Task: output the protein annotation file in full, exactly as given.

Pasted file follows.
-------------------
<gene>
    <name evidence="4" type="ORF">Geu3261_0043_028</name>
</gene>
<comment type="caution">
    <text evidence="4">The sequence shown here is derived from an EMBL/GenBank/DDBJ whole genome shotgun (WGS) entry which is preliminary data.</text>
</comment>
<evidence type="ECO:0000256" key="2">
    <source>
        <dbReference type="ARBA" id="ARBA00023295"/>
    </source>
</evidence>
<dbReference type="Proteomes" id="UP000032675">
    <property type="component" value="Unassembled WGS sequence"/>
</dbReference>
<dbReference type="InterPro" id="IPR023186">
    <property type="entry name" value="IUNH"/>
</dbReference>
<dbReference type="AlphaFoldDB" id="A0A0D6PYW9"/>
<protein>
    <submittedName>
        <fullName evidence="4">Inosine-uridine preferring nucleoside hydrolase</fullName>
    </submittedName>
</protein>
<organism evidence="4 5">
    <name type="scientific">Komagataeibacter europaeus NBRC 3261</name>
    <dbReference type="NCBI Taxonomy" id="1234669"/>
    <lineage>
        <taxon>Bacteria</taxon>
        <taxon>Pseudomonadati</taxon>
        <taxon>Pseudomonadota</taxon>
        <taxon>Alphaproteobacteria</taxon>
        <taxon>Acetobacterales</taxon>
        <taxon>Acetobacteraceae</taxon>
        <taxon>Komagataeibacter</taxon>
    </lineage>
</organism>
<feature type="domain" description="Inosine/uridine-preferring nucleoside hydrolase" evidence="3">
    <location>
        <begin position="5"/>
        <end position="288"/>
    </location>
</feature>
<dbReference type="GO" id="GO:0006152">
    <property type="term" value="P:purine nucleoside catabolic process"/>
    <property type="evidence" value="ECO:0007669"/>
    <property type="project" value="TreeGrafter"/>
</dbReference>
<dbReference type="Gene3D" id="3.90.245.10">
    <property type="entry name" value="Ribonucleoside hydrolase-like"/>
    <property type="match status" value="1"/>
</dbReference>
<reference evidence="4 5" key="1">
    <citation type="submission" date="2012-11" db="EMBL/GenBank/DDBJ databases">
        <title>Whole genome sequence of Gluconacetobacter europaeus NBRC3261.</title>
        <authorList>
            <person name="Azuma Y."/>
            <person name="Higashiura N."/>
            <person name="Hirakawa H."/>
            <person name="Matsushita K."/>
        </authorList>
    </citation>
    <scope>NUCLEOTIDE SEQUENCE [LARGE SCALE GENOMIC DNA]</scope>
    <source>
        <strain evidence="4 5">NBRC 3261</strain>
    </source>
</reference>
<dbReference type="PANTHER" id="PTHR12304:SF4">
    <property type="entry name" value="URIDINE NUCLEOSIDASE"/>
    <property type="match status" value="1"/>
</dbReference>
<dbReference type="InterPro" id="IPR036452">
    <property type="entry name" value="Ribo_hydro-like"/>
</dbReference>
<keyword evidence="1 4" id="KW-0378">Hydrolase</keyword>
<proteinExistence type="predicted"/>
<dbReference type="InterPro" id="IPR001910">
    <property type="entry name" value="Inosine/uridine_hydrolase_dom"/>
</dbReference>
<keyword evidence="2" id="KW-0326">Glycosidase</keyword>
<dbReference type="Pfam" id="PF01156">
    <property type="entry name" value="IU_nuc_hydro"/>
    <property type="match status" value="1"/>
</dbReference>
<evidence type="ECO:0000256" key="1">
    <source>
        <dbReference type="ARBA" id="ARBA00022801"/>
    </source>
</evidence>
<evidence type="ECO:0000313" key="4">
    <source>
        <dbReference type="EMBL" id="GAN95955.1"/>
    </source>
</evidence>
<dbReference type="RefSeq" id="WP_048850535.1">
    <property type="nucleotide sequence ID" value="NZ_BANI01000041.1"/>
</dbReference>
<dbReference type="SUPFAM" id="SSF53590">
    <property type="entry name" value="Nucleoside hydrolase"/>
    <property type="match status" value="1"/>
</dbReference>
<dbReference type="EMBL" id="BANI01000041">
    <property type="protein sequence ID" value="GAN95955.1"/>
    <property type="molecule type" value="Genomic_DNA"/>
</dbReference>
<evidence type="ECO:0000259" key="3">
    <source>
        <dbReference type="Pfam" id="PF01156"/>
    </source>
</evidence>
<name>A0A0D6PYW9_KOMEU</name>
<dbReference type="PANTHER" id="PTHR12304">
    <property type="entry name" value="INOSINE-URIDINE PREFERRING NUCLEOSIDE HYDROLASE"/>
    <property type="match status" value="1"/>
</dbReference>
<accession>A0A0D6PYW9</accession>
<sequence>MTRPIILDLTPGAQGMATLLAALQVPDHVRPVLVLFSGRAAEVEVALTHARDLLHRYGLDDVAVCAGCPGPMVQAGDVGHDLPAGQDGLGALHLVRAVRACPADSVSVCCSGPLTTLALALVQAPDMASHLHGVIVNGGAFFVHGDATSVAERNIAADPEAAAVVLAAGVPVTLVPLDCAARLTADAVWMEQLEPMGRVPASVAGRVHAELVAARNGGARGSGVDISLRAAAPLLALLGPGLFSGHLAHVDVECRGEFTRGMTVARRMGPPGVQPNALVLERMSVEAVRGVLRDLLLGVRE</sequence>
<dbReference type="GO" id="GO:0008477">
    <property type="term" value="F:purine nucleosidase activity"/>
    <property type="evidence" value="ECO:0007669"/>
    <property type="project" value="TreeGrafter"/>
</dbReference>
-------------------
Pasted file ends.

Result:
<gene>
    <name evidence="4" type="ORF">Geu3261_0043_028</name>
</gene>
<comment type="caution">
    <text evidence="4">The sequence shown here is derived from an EMBL/GenBank/DDBJ whole genome shotgun (WGS) entry which is preliminary data.</text>
</comment>
<evidence type="ECO:0000256" key="2">
    <source>
        <dbReference type="ARBA" id="ARBA00023295"/>
    </source>
</evidence>
<dbReference type="Proteomes" id="UP000032675">
    <property type="component" value="Unassembled WGS sequence"/>
</dbReference>
<dbReference type="InterPro" id="IPR023186">
    <property type="entry name" value="IUNH"/>
</dbReference>
<dbReference type="AlphaFoldDB" id="A0A0D6PYW9"/>
<protein>
    <submittedName>
        <fullName evidence="4">Inosine-uridine preferring nucleoside hydrolase</fullName>
    </submittedName>
</protein>
<organism evidence="4 5">
    <name type="scientific">Komagataeibacter europaeus NBRC 3261</name>
    <dbReference type="NCBI Taxonomy" id="1234669"/>
    <lineage>
        <taxon>Bacteria</taxon>
        <taxon>Pseudomonadati</taxon>
        <taxon>Pseudomonadota</taxon>
        <taxon>Alphaproteobacteria</taxon>
        <taxon>Acetobacterales</taxon>
        <taxon>Acetobacteraceae</taxon>
        <taxon>Komagataeibacter</taxon>
    </lineage>
</organism>
<feature type="domain" description="Inosine/uridine-preferring nucleoside hydrolase" evidence="3">
    <location>
        <begin position="5"/>
        <end position="288"/>
    </location>
</feature>
<dbReference type="GO" id="GO:0006152">
    <property type="term" value="P:purine nucleoside catabolic process"/>
    <property type="evidence" value="ECO:0007669"/>
    <property type="project" value="TreeGrafter"/>
</dbReference>
<dbReference type="Gene3D" id="3.90.245.10">
    <property type="entry name" value="Ribonucleoside hydrolase-like"/>
    <property type="match status" value="1"/>
</dbReference>
<reference evidence="4 5" key="1">
    <citation type="submission" date="2012-11" db="EMBL/GenBank/DDBJ databases">
        <title>Whole genome sequence of Gluconacetobacter europaeus NBRC3261.</title>
        <authorList>
            <person name="Azuma Y."/>
            <person name="Higashiura N."/>
            <person name="Hirakawa H."/>
            <person name="Matsushita K."/>
        </authorList>
    </citation>
    <scope>NUCLEOTIDE SEQUENCE [LARGE SCALE GENOMIC DNA]</scope>
    <source>
        <strain evidence="4 5">NBRC 3261</strain>
    </source>
</reference>
<dbReference type="PANTHER" id="PTHR12304:SF4">
    <property type="entry name" value="URIDINE NUCLEOSIDASE"/>
    <property type="match status" value="1"/>
</dbReference>
<dbReference type="InterPro" id="IPR036452">
    <property type="entry name" value="Ribo_hydro-like"/>
</dbReference>
<keyword evidence="1 4" id="KW-0378">Hydrolase</keyword>
<proteinExistence type="predicted"/>
<dbReference type="InterPro" id="IPR001910">
    <property type="entry name" value="Inosine/uridine_hydrolase_dom"/>
</dbReference>
<keyword evidence="2" id="KW-0326">Glycosidase</keyword>
<dbReference type="Pfam" id="PF01156">
    <property type="entry name" value="IU_nuc_hydro"/>
    <property type="match status" value="1"/>
</dbReference>
<evidence type="ECO:0000256" key="1">
    <source>
        <dbReference type="ARBA" id="ARBA00022801"/>
    </source>
</evidence>
<evidence type="ECO:0000313" key="4">
    <source>
        <dbReference type="EMBL" id="GAN95955.1"/>
    </source>
</evidence>
<dbReference type="RefSeq" id="WP_048850535.1">
    <property type="nucleotide sequence ID" value="NZ_BANI01000041.1"/>
</dbReference>
<dbReference type="SUPFAM" id="SSF53590">
    <property type="entry name" value="Nucleoside hydrolase"/>
    <property type="match status" value="1"/>
</dbReference>
<dbReference type="EMBL" id="BANI01000041">
    <property type="protein sequence ID" value="GAN95955.1"/>
    <property type="molecule type" value="Genomic_DNA"/>
</dbReference>
<evidence type="ECO:0000259" key="3">
    <source>
        <dbReference type="Pfam" id="PF01156"/>
    </source>
</evidence>
<name>A0A0D6PYW9_KOMEU</name>
<dbReference type="PANTHER" id="PTHR12304">
    <property type="entry name" value="INOSINE-URIDINE PREFERRING NUCLEOSIDE HYDROLASE"/>
    <property type="match status" value="1"/>
</dbReference>
<accession>A0A0D6PYW9</accession>
<sequence>MTRPIILDLTPGAQGMATLLAALQVPDHVRPVLVLFSGRAAEVEVALTHARDLLHRYGLDDVAVCAGCPGPMVQAGDVGHDLPAGQDGLGALHLVRAVRACPADSVSVCCSGPLTTLALALVQAPDMASHLHGVIVNGGAFFVHGDATSVAERNIAADPEAAAVVLAAGVPVTLVPLDCAARLTADAVWMEQLEPMGRVPASVAGRVHAELVAARNGGARGSGVDISLRAAAPLLALLGPGLFSGHLAHVDVECRGEFTRGMTVARRMGPPGVQPNALVLERMSVEAVRGVLRDLLLGVRE</sequence>
<dbReference type="GO" id="GO:0008477">
    <property type="term" value="F:purine nucleosidase activity"/>
    <property type="evidence" value="ECO:0007669"/>
    <property type="project" value="TreeGrafter"/>
</dbReference>